The Courier News from Blytheville, Arkansas on July 22, 1939 · Page 3
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The Courier News from Blytheville, Arkansas · Page 3

Blytheville, Arkansas
Issue Date:
Saturday, July 22, 1939
Page 3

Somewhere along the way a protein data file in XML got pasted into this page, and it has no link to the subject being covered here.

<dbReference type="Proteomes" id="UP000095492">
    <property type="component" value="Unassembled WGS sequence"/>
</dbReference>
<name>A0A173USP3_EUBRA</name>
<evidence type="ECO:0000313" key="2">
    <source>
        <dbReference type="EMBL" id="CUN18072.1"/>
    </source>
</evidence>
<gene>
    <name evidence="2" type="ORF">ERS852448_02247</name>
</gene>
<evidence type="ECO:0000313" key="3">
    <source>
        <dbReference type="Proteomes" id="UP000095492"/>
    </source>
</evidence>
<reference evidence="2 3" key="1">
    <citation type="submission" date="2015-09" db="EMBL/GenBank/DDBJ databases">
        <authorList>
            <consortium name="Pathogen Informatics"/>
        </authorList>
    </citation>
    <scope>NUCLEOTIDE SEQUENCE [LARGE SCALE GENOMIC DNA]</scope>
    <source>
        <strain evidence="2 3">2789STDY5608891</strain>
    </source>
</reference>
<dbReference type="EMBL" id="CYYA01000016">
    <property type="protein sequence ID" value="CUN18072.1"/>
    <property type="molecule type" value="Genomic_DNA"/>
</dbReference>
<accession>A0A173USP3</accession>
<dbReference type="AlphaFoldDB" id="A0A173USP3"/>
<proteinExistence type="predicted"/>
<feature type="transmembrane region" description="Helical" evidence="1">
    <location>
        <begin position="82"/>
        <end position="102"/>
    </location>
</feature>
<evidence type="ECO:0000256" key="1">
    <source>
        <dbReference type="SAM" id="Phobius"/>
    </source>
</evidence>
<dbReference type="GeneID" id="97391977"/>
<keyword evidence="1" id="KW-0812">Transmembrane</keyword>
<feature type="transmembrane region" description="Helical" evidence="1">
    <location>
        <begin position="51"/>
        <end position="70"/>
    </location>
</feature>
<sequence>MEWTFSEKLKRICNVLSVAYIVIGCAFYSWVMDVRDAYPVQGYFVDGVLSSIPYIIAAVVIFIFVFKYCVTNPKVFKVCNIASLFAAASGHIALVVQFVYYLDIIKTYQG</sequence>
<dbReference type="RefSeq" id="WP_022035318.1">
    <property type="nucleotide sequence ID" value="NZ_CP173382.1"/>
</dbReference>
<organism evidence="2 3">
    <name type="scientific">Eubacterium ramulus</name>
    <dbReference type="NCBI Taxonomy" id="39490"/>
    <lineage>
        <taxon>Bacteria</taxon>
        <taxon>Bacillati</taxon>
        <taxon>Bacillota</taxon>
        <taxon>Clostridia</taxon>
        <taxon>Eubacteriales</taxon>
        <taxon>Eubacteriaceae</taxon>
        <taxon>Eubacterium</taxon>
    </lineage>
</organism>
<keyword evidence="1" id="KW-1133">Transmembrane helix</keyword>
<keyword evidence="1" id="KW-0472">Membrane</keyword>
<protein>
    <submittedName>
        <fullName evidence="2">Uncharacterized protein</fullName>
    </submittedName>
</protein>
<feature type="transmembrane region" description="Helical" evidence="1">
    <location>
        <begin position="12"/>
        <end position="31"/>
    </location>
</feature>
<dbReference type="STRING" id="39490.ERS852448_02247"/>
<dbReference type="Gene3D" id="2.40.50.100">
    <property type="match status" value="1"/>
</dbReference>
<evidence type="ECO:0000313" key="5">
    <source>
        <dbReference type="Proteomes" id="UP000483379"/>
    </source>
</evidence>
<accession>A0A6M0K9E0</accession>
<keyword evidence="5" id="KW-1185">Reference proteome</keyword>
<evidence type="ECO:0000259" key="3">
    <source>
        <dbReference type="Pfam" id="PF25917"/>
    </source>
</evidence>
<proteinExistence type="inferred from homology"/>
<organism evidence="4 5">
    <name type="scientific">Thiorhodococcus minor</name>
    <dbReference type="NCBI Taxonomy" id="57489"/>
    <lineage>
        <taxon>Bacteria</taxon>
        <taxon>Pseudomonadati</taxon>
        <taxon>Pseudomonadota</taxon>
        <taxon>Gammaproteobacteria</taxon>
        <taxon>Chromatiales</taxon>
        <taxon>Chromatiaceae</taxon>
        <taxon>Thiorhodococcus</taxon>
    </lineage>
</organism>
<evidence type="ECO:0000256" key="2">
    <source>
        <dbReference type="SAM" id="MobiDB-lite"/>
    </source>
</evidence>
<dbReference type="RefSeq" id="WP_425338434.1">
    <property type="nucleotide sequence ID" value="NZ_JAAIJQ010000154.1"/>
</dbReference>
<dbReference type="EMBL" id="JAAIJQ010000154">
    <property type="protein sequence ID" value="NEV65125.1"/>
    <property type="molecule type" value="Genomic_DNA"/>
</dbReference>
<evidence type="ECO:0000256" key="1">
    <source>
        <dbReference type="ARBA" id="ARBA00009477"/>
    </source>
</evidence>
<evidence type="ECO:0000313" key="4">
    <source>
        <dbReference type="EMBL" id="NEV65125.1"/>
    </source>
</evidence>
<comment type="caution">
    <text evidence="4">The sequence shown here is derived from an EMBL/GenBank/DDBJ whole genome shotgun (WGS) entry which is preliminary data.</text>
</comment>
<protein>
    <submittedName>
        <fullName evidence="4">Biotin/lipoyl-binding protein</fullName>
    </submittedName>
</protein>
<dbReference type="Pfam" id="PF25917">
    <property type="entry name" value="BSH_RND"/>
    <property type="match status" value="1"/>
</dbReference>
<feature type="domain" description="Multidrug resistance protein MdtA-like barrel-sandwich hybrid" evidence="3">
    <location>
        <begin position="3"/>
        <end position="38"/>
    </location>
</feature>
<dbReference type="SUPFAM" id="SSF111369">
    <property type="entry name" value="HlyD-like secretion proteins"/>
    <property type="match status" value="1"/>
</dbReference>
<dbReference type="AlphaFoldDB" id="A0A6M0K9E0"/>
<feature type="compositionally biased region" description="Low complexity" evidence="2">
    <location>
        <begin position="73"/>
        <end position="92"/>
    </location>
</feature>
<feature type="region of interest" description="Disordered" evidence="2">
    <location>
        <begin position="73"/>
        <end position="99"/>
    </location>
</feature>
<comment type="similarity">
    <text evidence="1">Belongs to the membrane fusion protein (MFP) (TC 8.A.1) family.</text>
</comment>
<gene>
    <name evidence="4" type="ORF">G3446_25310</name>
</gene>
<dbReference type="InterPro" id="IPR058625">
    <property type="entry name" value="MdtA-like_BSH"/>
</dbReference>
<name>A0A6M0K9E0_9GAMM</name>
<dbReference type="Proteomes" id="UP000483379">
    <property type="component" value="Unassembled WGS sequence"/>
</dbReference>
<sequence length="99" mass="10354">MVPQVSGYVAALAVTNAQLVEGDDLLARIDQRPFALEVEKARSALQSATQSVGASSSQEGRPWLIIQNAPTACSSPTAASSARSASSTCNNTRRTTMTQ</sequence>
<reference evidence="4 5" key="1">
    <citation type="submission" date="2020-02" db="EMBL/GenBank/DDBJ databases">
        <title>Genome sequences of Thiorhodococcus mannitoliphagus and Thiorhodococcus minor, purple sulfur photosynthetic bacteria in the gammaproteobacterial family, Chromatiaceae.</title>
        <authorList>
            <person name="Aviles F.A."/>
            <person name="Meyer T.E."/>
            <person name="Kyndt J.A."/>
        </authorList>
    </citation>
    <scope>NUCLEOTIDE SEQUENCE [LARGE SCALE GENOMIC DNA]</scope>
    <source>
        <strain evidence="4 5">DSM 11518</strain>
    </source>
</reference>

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SATURDAY, JULY 22, 1939 Harvest Scene OifC. G. Smith Fail C. G. Smith Finds Oai, Crop More Reliable Than Corn An average of 76 1 /. bushels of oats per acre on 48 acres Is Ihe record made by c, G. Smith, prominent planter of Blytheville, who lias decided that oals have a place on (he larger farms in Mississippi County. : Oats have never been recognized in this county as a successful crop until the past few years when several leading planters made very good crops. >A The best record, made by Mr. Smith, has given him his next year's Teed, with his com crop yet lo be harvested. This record ivus made on land planted last October With a grain drill, three bushels per acre of Coker's Pull Grain No. 1 oats, alter the seed were treated three days before planting with formaldehyde to control smut. This was 100 per cent effective. In Mr. Smith's opinion, oats have proved a mere reliable crop than corn. To support this statement. • lie pointed out that even though he iiad produced at one time more than 100 bushels of corn per acre on a CO acre plot that he had also produced as low as ifi bushels on the same field in a "bad corn" .year. Taking into consideration—lhat the tract of land on which the oats were grown, due to certain soil building practices would probably produce .better than average, Mr. Smith slill contends that this variety of oals, when' treated for smut and drilled In should produce from 50 to 55 bushels per acre. TlilS compares favorably with the average Mississippi County -;corn yield of 25J4 bushels per acre.! The average yield of oats in Arkansas is abaut 20 bushels and the average corn yield is about 18. The land on which these oats were grown was In cotton in 1937 with some volunteer bur clover from a previous crop. Last year, it ivas planted to lima beans and peas for the canning factory. The seeds were well inoculated which assisted the plants in storing nitrogen in the soil. After the vines were removed several hundred loads of cotton seed burrs and barnyard manure were scattered on the sandy parts of the field. Mr. Smith has planted Macbupin soy beans after the oats this year which" will not only build iipithe soil ,1)111 will, be';,nnothcrrash ciop. lespetleza?, which can'-'be^seeded'oh the oats in the" early spring, can also be used with cals and vjiii'-re 1 - qulre no extra labor : in the rush season after harvesting the .oats, Mr. Smith has learned. In his experiences with oats, and corn, Mr. Smith is'of the. opinion that only about one-half as much labor is required for oats % as. for corn. A survey' of labor requirement 1 ; for Arkansas crops made by the U. S. Department of Agriculture tends to agree with Mr. Smith, since it shows 55 hours per acre for oals as compared with 88 hours for corn. According to the survey, oats followed by soy beans would require about 105 hours while oats followed by lespedeza would require only about 85 hours which is less than that required by com. Oilier planters in the county who have been growing oats for several years include Hiram Wylie of Premised Land, who has probably groivn more oats than any other person In the county, J. II. Smotherman and his son, Jimmic, C. M. Abbott and Charles Wylie of Blytheville. C a: Smith harvested an average of 70 y; bushels of onls per acre from « acres on his form south of Blytheville on Highway Cl. Above Is u harvest scene on u,e Smith farm. Presidential Possibilities Carutliersville Society — Personal Miss Nell Lee Dorroh and nephew, Frank Dorroth, will leave Friday for points in Kentucky where they will visit with relatives until Monday. Mrs. E'ercy A. Wright and children of Blytheville, Ark., spent Wednesday here with her mother, Mrs. Minnie Marshall and other relatives. Mr. and Mrs. Gage Knight arc leaving Friday morning for St Louis, Mo., where they will spent: several days with her brother, J W. Reeves and family. Mrs. Knight- will also receive medical attention I while In St. Louis. • Misses Nannie and Pauline Garrett spent Thursday at points iu Tennessee where they are visiting with relatives nnd friends. Mrs. \V. V. Robinson and her niece from DeSoto, Mo., who Is visiting her, and Miss Cleo Mc- Clcndon, spent Thursday in Memphis. Mrs. K. C, Pierce, accompanied by Misses Hariet Ann Pierce, Demetra Baker, Wayne Dent, Dorothy Ann Ncwson and Betty Lou Peck spent Tuesday afternoon and evening in Memphis, They attended the Municipal Opera performance "Roberta" given In that city that evening. Gilbert Hazel will arrive from St. Louis Saturday and will spend his vacation here .with Mrs. Hazel, his parents and other relatives. Mrs. Hazel, the former Alice Ber- rynian, will be on vacation from duties at the law offices of Ward and Reeves next week. Bruce liarion: knows liow in 'pick an issue—and dramatize if. I vertising men, in addition, BY BRUCE CATION' Courier News Washington Correspondent Strictly a dark horse for the Republican nomination, but a rather promising one all things considered, is Congressman Bruce Barton of New York. Ordinarily no congressman who has not yet got half way through his second term would be considered for (he .presidency. But Congressman Barton is a bit different. For one thing, he was widely known all across Ihe country before he entered public life. His books, including the famous "Man Nobody Knows," were best sellers; long before he got into Congress', Mr. Barton's name was familiar to thousands of people who couldn't liiwe named four congressmen to save their lives. His newspaper and magazine writings, of course, helped to spread his fame. For another thing, Mr. Barton is n effective congressman and is possessed of a great deal of ability. As one of the country's leading art- . --, he knows how to,select an issue and dramatize it so as to appeal to the masses. The son of - a widely known clergyman, Mr. .Barton is a mid- westerner by background and a New Yorkir by choice. .His is affable, popular with his colleagues and given to rather puckish jibing at the New Deal's foibles. He attracted a bit of attention earlier this year by announcing n campaign lo get at least one useless law repealed each week. HIS ASSETS: A widely known name, plus general respect for his intellect; the equipment of a good campaigner; orthodox Republicanism leavened by a cerUitn amount of liberalism. • His LIABILITIES; He has no "machine" working for him; politicians tend lo fight shy of the newcomer . . . and Barton-for- VICE-president (nlk is beginning co be heard. HIS CHANCES; He's an oulsld- er, but he could [mil a surprise. Mo., has spent the week here with her son, "Lefty" Lowery, pitcher on the Pilots ball team. She is a guest at the W. L. Cantrcll home Mrs. J. A. Reunion and Mrs. John Lane left early this week for points in California where they will visit with Mrs. Reardon's son, Terrell for several weeks. Sam Dickerson of Greenville, Miss., drove up Wednesday evening 'or Mrs. Dickerson and two daughters, Doris Jane and Sammie Leah, who have been gucs'ts of her parents, Mr. and Mrs. Fred Williams, for the past month. Mr. and Mrs, Dickerson and children left., early Thursday morning for their home. Mrs. L. E. Evenson and Mrs. Charles Dorroth are among those who left Thursday morning for Atlanta, Ga., where they will attend sessions of the Baptist World Alliance being held in that-city from July 22 to 28. Claude Victor McCoy of Memphis, Tenn., Is spending several days here with his parents, Mr. and Mrs. V. W. McCoy. He is on vacation from his duties in Memphis. Misses Jo Judn and DesUll Essary will leave Friday afternoon for Memphis, Tenn., where they will 'oke a train enroute for- Fcnsa- cola, Fla., where they will spend several days. Air. and Mrs. Tllford Patmor arc spending this week at Hardy, Ark., while Mr. Patmor Is on vacation 'roin Peck Auditing company. Mr. and Mrs. Ray Blackford and ,wo sons, Tomrnlc Lee and Donnic, returned this week from a short in Arkansas. Mr. and Mrs. Dale Braccy and son are visiting in the home ol Mrs. Braccy's parents at Fort Wayne, Ind. Mr. Bracey is expected home this week end but Mrs. Braccy and son will remain for u longer visit. Miss Minerva Phillips, Elzlc Musgravo and Pete Scott of this city and several ladies from Ken- nctt. Mo,, left Sunday for Rockn- way Beach, on Lake Taneycomo, for a week's vacation. Miss June Miller, daughter of Captain and Mrs. R. A. Miller, of SI. Louis, former residents ol this city, is spending the week in this city as guest of Miss Winifred White, daughter of Mr. and Mrs. Turner White and with Mr. and Mrs. Nelson Rankin of nea'r Hayti. Youthful Tooth Care Improved by Movies MILWAUKEE, wis. <up>-Hcaiih lepartmcnl officials report that lomcmade. movies are responsible for a remarkable Improvement In tooth care of 40,000 school children'. A health department employe, who also is an amateur photographer, took the pictures based on scenarios by Dr. Lester A. Gerlach, chief of the dental hygiene bureau So far two films have been produced—"Polly's Tooth Troubles" and "Little Danny's Surprise About Dental Hygiene." • BRUCE CATTON IN WASHINGTON 11V BRUCE CATTON WASHINGTON.—Some of tllO most Intensive politicking of the session occurred during Hie right In the House of ReprcscntaUvos over the proposal to reppiil nil neutrality legislation anil let ilia counry get along on the 1914 ba- >i 1 V r«.™T «r o. r , <="""<:« uns WCCK ironi a short Mrs. J. S. Lovvery of. St, Louis, vacation at Hardy and other points About 45,001) communities In tho United are still sis. The clfort lost by a big majority, but It threw n life-slue:! scare into the leadership ot both parties while it lasted—and It briefly focused the limelight on n talented young congressman, Robert O. Allen of Pennsylvania. Allen was the rnnn who introduced the resolution which would have repealed all neutrality legislation. A member of the Foreign Affairs Committee,- which presented the Bloom bill to the House, he was accused on the floor of spring- Ing a huge surprise—which Imp- pens to be untrue. His proposal had been discussed firquently lierore the committee At one stage even Acting chairman Sol Bloom liimscir wns Inclined to support il.-In the end he shied away from It; whereupon Allen called together a group o sympathizers and laid plans for an Independent fight on thp. mm- ter. Tn the group were such inea ns Congressmen James Wadsworln and Bruce Barton of New Ynrk and James A. Stanley ol Connecticut. HANDSOME AND YOUTHFUL And although' the Democratic leadership in the House worked ia beat the resolution, It is learned that the State Department was by no means averse to 11; felt, In fact that repeal of everything would bi line stuff,, but doubted that the time war ripe to spring it. As a matter of fact, at least a part ol the Democratic high command Iv the House was at one singe- o! the game, prepared .to let I'm resolution go through. The fight marked an interesting stngc iu (he development of Allen as n congressman. He is now In his second term— a handsome, youthful, stocky ehnp from Grecnsburg, Pa.,-who slartec his career here as an ultra left- winger of lhe Maury Maverick group and who lias since bee 1 , shifting over toward the mlddli. of the road. Correctly or otherwise, his colleagues credit thi.s shift partly to the Influence of Congressman Hntton Sumners of Texas. Sumners last winter organized a unique series of informal evening caucuses, debates, gab-rests 01 whatever you want lo call (hem. A group of 15 or 20 congressmen would meet by Invitation In his office. All kinds of things would be discussed.' Two prominent congressmen might be invited in lo debate some pending bill; parliamentary procedure might be lashed over; group lalks on current Issues might take place. EAflNEST PRESENTATION WINS COLLEAGUES In any case, Allen was one of !hls group. Whether that had nny- hlng lo do with ft or not, the act is that he is a different man than he was last session. Certain of the New Dealers bewail the change, but It has increased his influence in Congress; ind the impression he made In the icutralily fight has heightened his colleagues' opinion of him—not jo nuch because they were ennmorcd of the proposition he presented as because they liked the sober, wariest and able way he presented t. Allen, In short, emerges from he whole business as a "comer." Another congressman who got ncrcased presltge out of the Tight was this Slmnlcy of Connecticut. ie revealed himself as nn cxccp- lonaUy forceful and'able debater and as a rather remarkable mi- thorty on constitutional law. He comes from New Haven, but he is notr-as his familiarity with con- Have All Comforts Of City Dwellings And Then Some v BV MAKIAN YOUNG K,,,,. ricc • Sl;llr Correspondent ' Tomorrow' s ch( i. (o ,„„ o)(1 |u)mo _ Mend not only to ace the folks and Ed n whin or jrcsD «„•. but to sit nnd admiio nunin the houses in which they W(m , bom-houses of eharin «ml beauty « s W ell as com- lort. Because, inside and out the mnn houses of tomorrow will bo smart and ultrn-iitllliarlan Irom every point of view. One of Ihcm-callwl the electrified nmn-ls on exhibit at tho New Vork World's MM,-. Alul WR c| , ollgll ip itiuke anyone who remembers how llic fmiilly wash was dcno iu n tub Hint rested upon Uie bucks or two kitchen clmlrs, what a long time it look ! 0 make butler In a barrel churn or )i mv diird II wns to rend by lh e lamp on the kitchen table, lose all sentiment r or t) lc old ways and wish (hat hc'il teen born tomorrow Instead of day. CARDKNS COMB 'HOUND TO I'HONT 01- HOUSE fn general, the architectural design or the buildings on the electrified farm wore determined by the many rarm materials which were donated for the exhibit. Also by Uie use of the most economical roof (single s i opc wl(h M ^ u Pitch), nnd by the placement of the .windows where they were most needed— the south side In the case of Ihe greenhouse, brooder, poultry house, milk parlor, dairy and house proper. All of the living rooms of the House face south, overlooking the gardens and fruit trees, (Remember how the gardens always were iu the back of the house which had no windows, while the fvoht, with windows, faced on the road?) The dead-end kitchen Is designed not ns a thoroughfare, but as a plncc where the farmer's wife may cook without Interruption and where tlie rest of the family won't be running In nnd out, muddy boots jiml 'nil, and tracking up the clean floor. Plenty of natural light by day and plenty of artificial light by night falls on all of lhe work- Ing surfaces. Adjoining the kitchen Is n mechanical laundry which provides expansion space for the kllchcn during the canning season and for extia hands to eat during -harvest- Ing. One entire : side of this laundry is n sliding partition which disappears Into a recess and Joins the laundry to the lurge back porch. A mother with 'small children would appreciate this feature It enables her to keep an eye on the little darlings and at the same time flnlsli lhe laundry. Tile porch hns a Uie floor and nn open fireplace—nice for outdoor FARMER EVEN HAS OFFICE AND WASHROOM The living room with huge windows and ti six feet wide hcarlli in front of tlie fireplace, a. leading corner, air-conditioning and concealed lighting, a built-in sola with radio and concealed cabinet spaco is functional but nl the same time ns beautiful as any urban living room. An office and wash room, scp- aralcd from the rest of the house by an open passageway (glassed In during the winter), may be used also as an extra bedroom. The same wash room Is easily accessible from the wide back porch which adjoins the laundry. n n u )0 „,„,„.,.„ <„„„, , lomo . Nulk , e 11)e , ||o „„„,. im(| the huge .stoho inrejilacl The living room of Ihe model fnrmhouso features a huge hearth, 0 feet out from the fireplace, n millt-ln sofn mid very largo windows overlooking (he gardens. Steele District Schools Show Enrollment Boost STEELE, Mo., July 22. — All schools In this district show considerable increase In enrollment, according to Supt. W. A. Carter, there was a lolal of 224 who cn- •olled In the high school and 311 n the Steele grade school tfie >nst week these figures nre Uie nrgest In many years, the Inrfjest "crease was In Freshman class which had C8 to enroll which is, he largest class ever to be at this chool. ' « STORIES STAMPS Alonnsltlc the -kitchen of the electrified. fit (he New York World's Fair Is this completely nitrehnnlml Inimdi-y. A sliding .wall scnnmtes ft from an adloti'ilng back parch. stltutlonal law made some of the boys suspect—a Yale professor; just like.? the subject and spends all his spare lime boning up on it. Sister's Memory Good YAKIMA, Wash. (UP)—Mrs. W. P. Green of Kankakee, III., hadn't seen her sisler, Mrs. E. B. Hlnch- man, for 28 years so when she -sent to the door of the Hinchman home she posed as an agent to surprise her. But the ruse didn't work. Mrs. Hinchman recognized her immediately. The average American car owner, through Increased mileage nnd decrease In prices, has been able to reduce his annual tire cost In the past 1" $34, The facility which has only just cccntly been completed Is as folows: W. A. Carter, superintendent; Jteelc high school: Leroy pooh, Galley Rutledge, iwnry Sue James, Kathleen Carter, Ruth Harper, Helen Vlckery, Chester Bowles. T. C. Thornton, Marjoria Kinoimion nnd Othclia Bates. Stecic Grade school, O. L. Story, M. A. Kcllclt, Eugenia Jenkins, Inez Davis, joy Mclntosh, Buetta German, Hazel MeAdams and Maggie Harbcr. Teachers in the district are Charles nnd Elizabeth Cnhoon James Htgdon, MaccII Reed, Edith H»l, T. C. Whitflcld, Helen Nim- naley, Johnnie Clarke, Jake Samford, Lola McKay, Irene Wallace, William Owens, Mildred Edwards, Marlon Wright Burdine and Gladys Sharp. Here's nn exterior vicvr <n ^ mum nousc on the electrified rarm. It Is utilitarian to the nth degree, yet really a thing of beauty. Garden Is In front, rather than hidden in the backyard. Angler Hooks Himself EAST HAMPTON, Conn. (UP) — Probably the fish chuckled at this reverse incident. Walter Orchard cast his line into Lake Pocotopaiig for trout, snapped It back for another cast and hooked himself. It was Orchard's cnly "catch" of the Read courier News wane nds. Dartmouth Juniors Get Free Eye Examinations HANOVER, N. H. (UP)-Dart- moutli College advanced Its three- year-old program to Improve Undergraduates' reading skill by giving free eye examination* this year to some 300 juniors who had not already undergone complete tests at lhe Dartmouth Eye Insll- lutc. As result cf the survey, Prof. Robert M. Bear of the psychology department and Eye Institute staff members lioiw lo determine relationships between reading ability, visual efficiency and scholastic achievement. Though Institute findings to dale Slaved no definite relation^ ship between ocular defects and reading disability, 53 of the 78 students to whom glasses were given rc'iiortcd that, they were helped in their reading ability and college work. A duck can breathe UiroiiRli broken wingbone. A new rubber spring with advantages incliitliii:: smoother ride freedom from lubrication, rattles ind squeaks, and less road noise las Just been placed on Hie market. Wert Optometrist "HE MAKES 'EM SUE" Over Joe Isaacs' Sfore •• I'honc 540 , WHY PAY;MORE? Keep Summer'Clothes, Cool, Fresh at Less Cost to Yourself. Dresses Cleaned ..... ,G5c Suits Cleaned 65c PHONE 162 PEERLESS CLEANERS Cherry & Vranklln Love: of Liberty Led .Boers Deep Into Africa's Jungle A HUNDRED years ago, as the ' . settlement ol America's vast Jrohtlcr gained momentum, ah- ather great 'migration was drawing lo a close—the Great Trek of ' lhe Boers into the heart of the Dark Continent, . . -'.r ..;;.;,,-y^••': For five years, from 1835 {o; 'iO, this jjlgnntlc'movement.of;a '•'('.'• nation went on, uninterrupted by I ferocious attacks, of, savages, or by the hardships arid, dangers '-eh-;--, countered .on Cthc Afrlcinv veldt, V Freedom—the rl ght to live accord-: : Ing to their own laws—was the rainbow that guided these :hardy: Dutch pioneers into, a hew Pr'o'ni- scd Land. -.: '-' : ;.-,-•". •;. : 'v•!.;,'• ^j-^^_','\ The South African Boers were: descendants of the Dutch colonists who came to.the 'Cape ol Good Hope in 1052, •' and r 'of . refugee i, French French.'Huguenots,'who fled France In 1685. ^.A:.>',.-,: ' '; With tlie coming'of the British (o Capetown In 1795^ a new era,;: of restraint began for the Boers. Chief goal of the'. British was the stnmplnfi out of slavery, which the Boers, ns slaveholders, bitterly dp-: : posed. Oilier British laws were '-:' equally hateful, and iri :1835 the first great party of Boors loaded:;, their families nnd possessions into wagons, rounded up trieir herds, and handed northward into ;thV jungle.« . ..''. . ;';;j;' ^:.-' ; ' : .'v. ,'V. 1 .;: ' Savngc, blood-thlrsly Zulus batr ;• tied them every:mile of tlie trek, ; hut the Boers fought on, undaurit- :••'•' cd, to establish : homes ifi Uie Orange Free State and the Transvaal. . • • '.' • •'• •'';'. "'.>.•'!'• '••'•-•''.'. '" ' The Great Dow Trek Is com- incinerated on lhe Union of Spulh Africa slamp:abovo, red 'and blue, of the issue ot 1938, honoring the Voortrckkcrs, " •• ;, : ,,. •.;.','.. ": '••* -' Circus folk have a lnnguagb".'nll their own. To them = camels :. ore . humps,: elephants are bulls, mon-' keys me old folk, hlppos'We liogs, hyenas are Bravcdlgecrs,''"and os- trichs are big turkey. 1 ?. >. People : whb lake In all the : tree : sights, >• but never buy tickets, are: lot-flens to them. . ' ••'. ."'•. '.'•:• Tlie planet Mercnry nas a. year only B8 days long. , . .{. Coniforl Plus Kconpm.yi Air Conditioned '. -Peiibody Hotel'. IU E. Main In Bljtlieville '•- Uooins 75c or Weekly Rates Home Like Meals 25c Complete Line of WEST1NGHOUSE ELECTRIC Ranges and Water-Heaters WALPOLE'S ELECTRIC SHOP 110 S. Second Phone 314 PUONfi 205 FORYOUK POULTRY Nice, fat hens and fryers & other poultry at all times. iVE DRESS AND' DELIVER FKEE! STICKLER-GOODWIN CO, • .486 E. Main